The concept of Marginal Gains is not new, nor is it particularly revolutionary. In fact, at first glance, it is so self-evident and logical, that it hardly seems worthy of special nomenclature at all.
The crux of the idea is that if you break down every aspect of what you are trying to achieve into key areas and improve each area by just a little, say 1%, then the combined improvement – and the total achievement – can be significant.
In Pursuit of Speed
The concept is a variant of the ancient Chinese proverb attributed to Lao Tzu: “A journey of 1,000 miles begins with a single step.” In more recent times, the concept’s application was popularised in competitive sports by Sir Dave Brailsford, the man charged with transforming British Cycling race participants into race winners. And, of course, Marginal Gains is a motorsports maxim, even when it is not called out by name.
For example, when F1 regulations for on track testing changed in 2008, most teams re-evaluated their spending and some allocated as much as a quarter of their annual multimillion-pound budget toward R&D activities aimed at specialty areas such as pit stops.
Case in point: Over the winter break last year Williams dedicated a noticeable majority of their available time to practicing pit stops. Fast forward to now, the 2016 season, and they have already won the DHL Fastest Pit Stop Award, and are regularly posting in-competition pit stop times of ~ 2.0 seconds.
It’s a marginal gain in itself, to be sure, but they have successfully leveraged this gain to undercut teams on track due to their speedy service. And the seemingly small time savings from individual pit stops can accumulate and be converted into high place finishes and constructors points.
Reduced track testing time for teams can also lead to specialty pursuits behind the scenes, as teams seek new and better simulation tools such as Driver-in-the-Loop (DIL) simulators. But to call the gains made in this realm “marginal” would be to misjudge their impact.
The latest engineering class simulators allow drivers and engineers to test and re-test various setups in an immersive and realistic environment, accumulating more miles than might even be possible with unlimited access to real cars on real tracks. Of course, these are virtual miles, but they are valuable miles nonetheless.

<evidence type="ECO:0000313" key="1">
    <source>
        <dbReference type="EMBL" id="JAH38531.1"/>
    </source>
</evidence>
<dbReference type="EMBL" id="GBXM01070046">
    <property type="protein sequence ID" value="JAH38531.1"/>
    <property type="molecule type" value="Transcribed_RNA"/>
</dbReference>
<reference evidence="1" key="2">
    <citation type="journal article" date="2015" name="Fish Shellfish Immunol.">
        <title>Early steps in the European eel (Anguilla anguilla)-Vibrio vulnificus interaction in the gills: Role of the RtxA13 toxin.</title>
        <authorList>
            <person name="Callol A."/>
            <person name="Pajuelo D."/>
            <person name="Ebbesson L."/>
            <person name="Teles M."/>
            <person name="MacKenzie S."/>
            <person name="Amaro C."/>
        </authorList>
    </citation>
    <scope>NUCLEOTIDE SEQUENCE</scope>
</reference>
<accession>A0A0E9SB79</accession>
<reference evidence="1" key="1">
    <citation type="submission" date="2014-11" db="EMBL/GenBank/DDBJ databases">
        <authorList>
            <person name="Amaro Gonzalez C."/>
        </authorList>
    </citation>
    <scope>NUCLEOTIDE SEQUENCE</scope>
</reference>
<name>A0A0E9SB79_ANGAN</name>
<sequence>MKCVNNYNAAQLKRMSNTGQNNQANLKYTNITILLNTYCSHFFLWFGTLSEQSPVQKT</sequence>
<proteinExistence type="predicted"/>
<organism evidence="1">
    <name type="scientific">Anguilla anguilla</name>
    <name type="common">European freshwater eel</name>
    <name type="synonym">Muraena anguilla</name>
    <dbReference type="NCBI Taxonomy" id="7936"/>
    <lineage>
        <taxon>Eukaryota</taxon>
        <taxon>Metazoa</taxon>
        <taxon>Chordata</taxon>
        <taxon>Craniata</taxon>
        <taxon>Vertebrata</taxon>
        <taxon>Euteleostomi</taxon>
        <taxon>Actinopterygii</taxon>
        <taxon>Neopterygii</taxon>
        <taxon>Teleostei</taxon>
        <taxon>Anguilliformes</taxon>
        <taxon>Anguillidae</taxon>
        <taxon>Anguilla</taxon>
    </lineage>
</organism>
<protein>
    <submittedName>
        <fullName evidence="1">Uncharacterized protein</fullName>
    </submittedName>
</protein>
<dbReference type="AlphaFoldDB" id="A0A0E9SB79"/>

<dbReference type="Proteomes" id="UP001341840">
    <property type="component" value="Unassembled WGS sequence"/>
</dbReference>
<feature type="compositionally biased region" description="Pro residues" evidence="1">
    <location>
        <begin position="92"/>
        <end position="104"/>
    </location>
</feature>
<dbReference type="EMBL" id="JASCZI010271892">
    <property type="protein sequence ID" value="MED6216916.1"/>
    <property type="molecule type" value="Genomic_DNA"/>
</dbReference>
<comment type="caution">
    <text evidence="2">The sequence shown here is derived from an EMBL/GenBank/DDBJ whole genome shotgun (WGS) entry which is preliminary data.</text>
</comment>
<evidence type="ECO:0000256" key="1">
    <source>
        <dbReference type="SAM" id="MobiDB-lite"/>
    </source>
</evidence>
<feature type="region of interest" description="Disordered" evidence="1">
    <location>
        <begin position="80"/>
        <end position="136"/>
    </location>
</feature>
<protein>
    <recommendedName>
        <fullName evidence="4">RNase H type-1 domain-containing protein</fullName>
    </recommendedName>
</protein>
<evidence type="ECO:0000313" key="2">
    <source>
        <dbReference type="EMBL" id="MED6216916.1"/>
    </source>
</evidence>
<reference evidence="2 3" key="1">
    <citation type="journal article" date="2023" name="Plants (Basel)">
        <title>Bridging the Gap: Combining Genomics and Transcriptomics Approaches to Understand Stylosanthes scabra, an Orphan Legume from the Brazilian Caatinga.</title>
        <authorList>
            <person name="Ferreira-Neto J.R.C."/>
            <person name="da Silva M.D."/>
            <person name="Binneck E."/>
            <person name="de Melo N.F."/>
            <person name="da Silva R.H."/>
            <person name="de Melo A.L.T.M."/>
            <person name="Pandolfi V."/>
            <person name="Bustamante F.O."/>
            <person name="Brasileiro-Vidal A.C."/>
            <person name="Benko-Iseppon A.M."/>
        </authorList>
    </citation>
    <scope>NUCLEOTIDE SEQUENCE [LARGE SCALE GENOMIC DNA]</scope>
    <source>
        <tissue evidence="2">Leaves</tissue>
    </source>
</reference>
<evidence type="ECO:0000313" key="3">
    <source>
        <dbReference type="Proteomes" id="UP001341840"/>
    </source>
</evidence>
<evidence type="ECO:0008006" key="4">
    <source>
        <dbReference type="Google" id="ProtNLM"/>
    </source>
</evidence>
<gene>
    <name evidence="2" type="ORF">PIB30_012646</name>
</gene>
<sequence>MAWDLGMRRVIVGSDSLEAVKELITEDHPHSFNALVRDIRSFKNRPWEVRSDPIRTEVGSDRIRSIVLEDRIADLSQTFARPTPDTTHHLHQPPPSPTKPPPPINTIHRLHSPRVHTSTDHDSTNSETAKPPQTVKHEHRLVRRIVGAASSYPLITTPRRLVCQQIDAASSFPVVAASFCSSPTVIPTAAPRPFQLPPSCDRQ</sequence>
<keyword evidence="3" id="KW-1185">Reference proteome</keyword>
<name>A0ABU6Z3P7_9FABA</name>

When Dean Stoneman came in to test drive the Ansible Motion Delta series DIL simulator earlier this year, he relished the opportunity to set the grip level of his car and look at his back-to-back runs. He could analyse his laps, focus on consistency, and take advantage what he was learning in a very short period of time.
On track, he would have had, at the most, two laps to develop the car before tyre degradation became a major factor and the car setup would no longer work. But the driving simulator enabled him to push himself and the car lap after lap to extract maximum performance, by actually controlling the rate of tyre degradation and mapping it against tuning settings.
But, in analysing the measurements collected in a DIL simulator driving session, should we seek large gains or marginal gains from various vehicle setups? The answer may be “both.”
It’s the Little Things
The fundamental power of engineering class DIL simulation in sessions such as this is a result of the consistency and quantity of runs (experiments). The controlled consistency of the simulator lab environment means that any measurements extracted from back-to-back runs and repeated runs can be considered with confidence. The quantity of runs means that the tuning changes can be undertaken efficiently, and a large number of setups can be checked in a short period of time.
Although, in many cases, large gains will naturally and overtly emerge from DIL test driving sessions, you may find that hidden there – inside the same data sets – are the marginal gains that, when collected together, lead to something significant. The trick is not to overlook them or let them be completely overshadowed by the giants!